The present study shows that the predominant shape of rugae was curved in males and females followed by wavy, straight and circular shapes. This can be compared to a study on Indian population in Lucknow which stated that 33.1% of total rugae shapes were curved in both sexes followed by wave and straight type comprising 27.9% and 25 % respectively (26). In a study conducted on male and female population in Chille, it was observed that the most common type of palatal rugae was sinuous and curves. Most of the rugae were found in E quadrant. Larger palatal rugae were of sinuous type and average number of rugae was more in males (30) unlike the present study. Another Indian study on coastal ethnic population of Andhra Pradesh of Telengana reported that curved rugae pattern was significantly more in coastal Andhra (14) which matches with our result. In the same study, divergent and wavy rugae pattern were found to be more in males which however does not match with current findings. A Saudi Arabian study concluded that there was an increased incidence of circular shaped rugae among Saudi females than males (31). A study on the Saudi population revealed that the sinuous type was found more in males and curve type was more in females (32). Unlike present study where the curved rugae was most common irrespective of sexes. A study conducted on population sample from Upper Egypt revealed higher proportion of angle and point patterns in male, where in our study, we found perpendicular rugae to be significantly higher in males compared to females. We also observed that the numbers of backward directed rugae was higher in females and the difference was statistically significant. On the contrary, we found that the numbers of perpendicular rugae was significantly higher in males. The Egyptian study also reported that the length of rugae and its number did not differ in relation to either age or gender (33).
In present study it was observed that there is no sexual dimorphism in unification pattern of primary rugae. This observation is unlike the Lucknow study (26), which stated that females had significantly higher mean proportion of unification converging rugae as compared with males. The Saudi study on rugae pattern also confirmed that females showed a higher significance in the unification converging type (31). A study conducted in Bengaluru showed that wavy and curved type of rugae were most prevalent in both sexes and there was no significant unification pattern among sexes (11) which matches with the present findings. A study performed on student population in Chennai showed that there was a statistically significant difference in terms of total number and unification type of rugae in males and females; however, there was no difference in rugae patterns between sexes (24).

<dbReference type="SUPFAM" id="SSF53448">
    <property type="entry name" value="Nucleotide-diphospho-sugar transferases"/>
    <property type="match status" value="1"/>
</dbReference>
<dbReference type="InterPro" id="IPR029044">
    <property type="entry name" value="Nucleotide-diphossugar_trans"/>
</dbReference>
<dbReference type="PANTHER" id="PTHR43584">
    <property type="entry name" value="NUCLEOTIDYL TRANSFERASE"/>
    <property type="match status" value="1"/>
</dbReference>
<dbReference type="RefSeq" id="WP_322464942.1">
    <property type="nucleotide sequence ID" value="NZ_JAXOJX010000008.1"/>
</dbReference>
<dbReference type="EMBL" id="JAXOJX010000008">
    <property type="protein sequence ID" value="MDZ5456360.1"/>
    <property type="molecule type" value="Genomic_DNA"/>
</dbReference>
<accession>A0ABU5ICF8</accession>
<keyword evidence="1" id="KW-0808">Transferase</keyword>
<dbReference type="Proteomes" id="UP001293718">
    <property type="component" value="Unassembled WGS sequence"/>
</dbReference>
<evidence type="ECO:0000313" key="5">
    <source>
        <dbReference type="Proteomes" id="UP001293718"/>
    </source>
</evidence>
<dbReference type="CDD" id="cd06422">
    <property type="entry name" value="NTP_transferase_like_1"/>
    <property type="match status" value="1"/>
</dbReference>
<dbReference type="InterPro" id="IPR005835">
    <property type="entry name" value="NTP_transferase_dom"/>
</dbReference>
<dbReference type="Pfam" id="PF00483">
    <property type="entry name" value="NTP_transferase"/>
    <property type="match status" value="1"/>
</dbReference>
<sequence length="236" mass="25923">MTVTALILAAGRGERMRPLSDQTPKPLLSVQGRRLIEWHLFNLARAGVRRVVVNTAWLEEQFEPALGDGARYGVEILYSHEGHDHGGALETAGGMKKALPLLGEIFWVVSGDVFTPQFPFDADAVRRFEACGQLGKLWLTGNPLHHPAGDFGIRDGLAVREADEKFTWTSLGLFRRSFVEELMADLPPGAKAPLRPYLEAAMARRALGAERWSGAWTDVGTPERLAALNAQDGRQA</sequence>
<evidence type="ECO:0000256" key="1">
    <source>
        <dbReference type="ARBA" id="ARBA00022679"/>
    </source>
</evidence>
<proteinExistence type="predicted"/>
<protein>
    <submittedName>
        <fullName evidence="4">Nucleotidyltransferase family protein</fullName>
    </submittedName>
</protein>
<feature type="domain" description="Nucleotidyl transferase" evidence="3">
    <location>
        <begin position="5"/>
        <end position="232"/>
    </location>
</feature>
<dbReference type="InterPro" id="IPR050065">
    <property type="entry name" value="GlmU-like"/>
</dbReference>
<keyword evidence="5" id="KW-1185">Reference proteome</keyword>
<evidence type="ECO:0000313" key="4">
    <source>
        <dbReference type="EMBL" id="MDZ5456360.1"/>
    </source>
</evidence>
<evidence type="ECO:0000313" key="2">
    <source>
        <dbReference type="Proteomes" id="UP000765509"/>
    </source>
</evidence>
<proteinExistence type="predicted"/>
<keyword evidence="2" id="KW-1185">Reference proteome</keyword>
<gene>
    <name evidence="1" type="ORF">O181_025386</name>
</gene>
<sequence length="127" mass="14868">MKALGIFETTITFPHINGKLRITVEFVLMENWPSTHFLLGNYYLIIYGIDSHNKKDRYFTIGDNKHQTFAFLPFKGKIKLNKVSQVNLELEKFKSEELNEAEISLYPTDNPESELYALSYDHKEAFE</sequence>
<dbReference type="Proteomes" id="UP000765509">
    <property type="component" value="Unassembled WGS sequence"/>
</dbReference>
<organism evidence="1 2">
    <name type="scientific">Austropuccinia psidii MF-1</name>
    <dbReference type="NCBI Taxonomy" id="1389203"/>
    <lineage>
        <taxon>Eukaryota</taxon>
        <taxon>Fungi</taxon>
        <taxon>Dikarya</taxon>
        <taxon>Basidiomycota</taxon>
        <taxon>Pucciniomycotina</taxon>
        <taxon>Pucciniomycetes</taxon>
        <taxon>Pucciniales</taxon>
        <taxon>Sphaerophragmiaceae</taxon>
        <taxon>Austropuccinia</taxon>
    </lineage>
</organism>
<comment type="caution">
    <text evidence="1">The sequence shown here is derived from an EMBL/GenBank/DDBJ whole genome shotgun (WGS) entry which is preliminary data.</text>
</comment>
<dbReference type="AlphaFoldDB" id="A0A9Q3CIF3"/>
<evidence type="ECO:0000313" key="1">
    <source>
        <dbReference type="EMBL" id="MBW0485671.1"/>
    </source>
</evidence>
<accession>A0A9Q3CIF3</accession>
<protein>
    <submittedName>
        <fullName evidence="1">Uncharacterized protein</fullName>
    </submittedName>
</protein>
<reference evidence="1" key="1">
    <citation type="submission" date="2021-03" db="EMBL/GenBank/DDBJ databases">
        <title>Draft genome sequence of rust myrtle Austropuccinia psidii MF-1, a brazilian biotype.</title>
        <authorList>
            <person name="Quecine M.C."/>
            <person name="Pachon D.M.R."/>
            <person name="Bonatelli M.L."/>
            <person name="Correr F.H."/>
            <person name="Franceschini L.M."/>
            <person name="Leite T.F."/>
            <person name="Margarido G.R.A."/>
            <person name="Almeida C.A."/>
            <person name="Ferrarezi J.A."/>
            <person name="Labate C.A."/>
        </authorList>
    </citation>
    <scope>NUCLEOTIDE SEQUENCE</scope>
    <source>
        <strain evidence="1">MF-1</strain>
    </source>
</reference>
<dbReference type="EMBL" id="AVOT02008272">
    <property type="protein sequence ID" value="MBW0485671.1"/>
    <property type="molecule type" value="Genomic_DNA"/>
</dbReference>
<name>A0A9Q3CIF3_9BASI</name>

A Study conducted in Akola showed that size and shape of rugae did not change even after orthodontic treatment suggesting that rugoscopy can be a potential powerful tool in forensic identification (27).
In a study conducted in Kalaburgi, Karnataka, it was reported that, there exist a correlation between rugae pattern and blood group in both male and females (8). A study of rugae pattern on identical twins and family members reported no similarity in pattern suggesting that heredity may not play role in determining the rugae pattern in any individual (14). A study conducted by Hunasgi S et al., reported that palatal rugae and blood group was associated in a population of Karnataka and Kerala, however there exist no association between lip print and palatal rugae pattern (22). Current Study of palatal rugae pattern in Murshidabad reconfirms the reliability of the tool for identification purpose owing to its uniqueness and stability.
The present study has echoed the findings of earlier studies on various ethnic groups in establishing the potential of rugae pattern in sex identification. It must be understood in the current context that such identification depends largely on the availability of antemortem records of rugae pattern in various forms.
Unfortunately, the data base in India is scanty and improper and thus limits the potential of this tool in forensic study. The present study was carried out without any financial support from any sponsoring agency. As this study had a limited sample size of 68 subjects, it will be beneficial to conduct similar studies with larger samples and on various ethnic groups. Creation of a data bank comprising antemortem data on palatal rugae pattern will overcome the limitation of using the method in human identification.
The present study on palatal rugae pattern in Murshidabad reestablishes the potential of rugae pattern as important tool in identification of humans. The study reported a unique pattern in the population where the total number of rugae in right side of palate showed a statistically significant difference among sexes. The incidence of curved rugae was more in females. The incidence of perpendicularly directed rugae were more in males and backwardly directed rugae were more in females in the current sample. However, no significant gender difference in the total number of primary rugae could be found.
|TABLES AND FIGURES|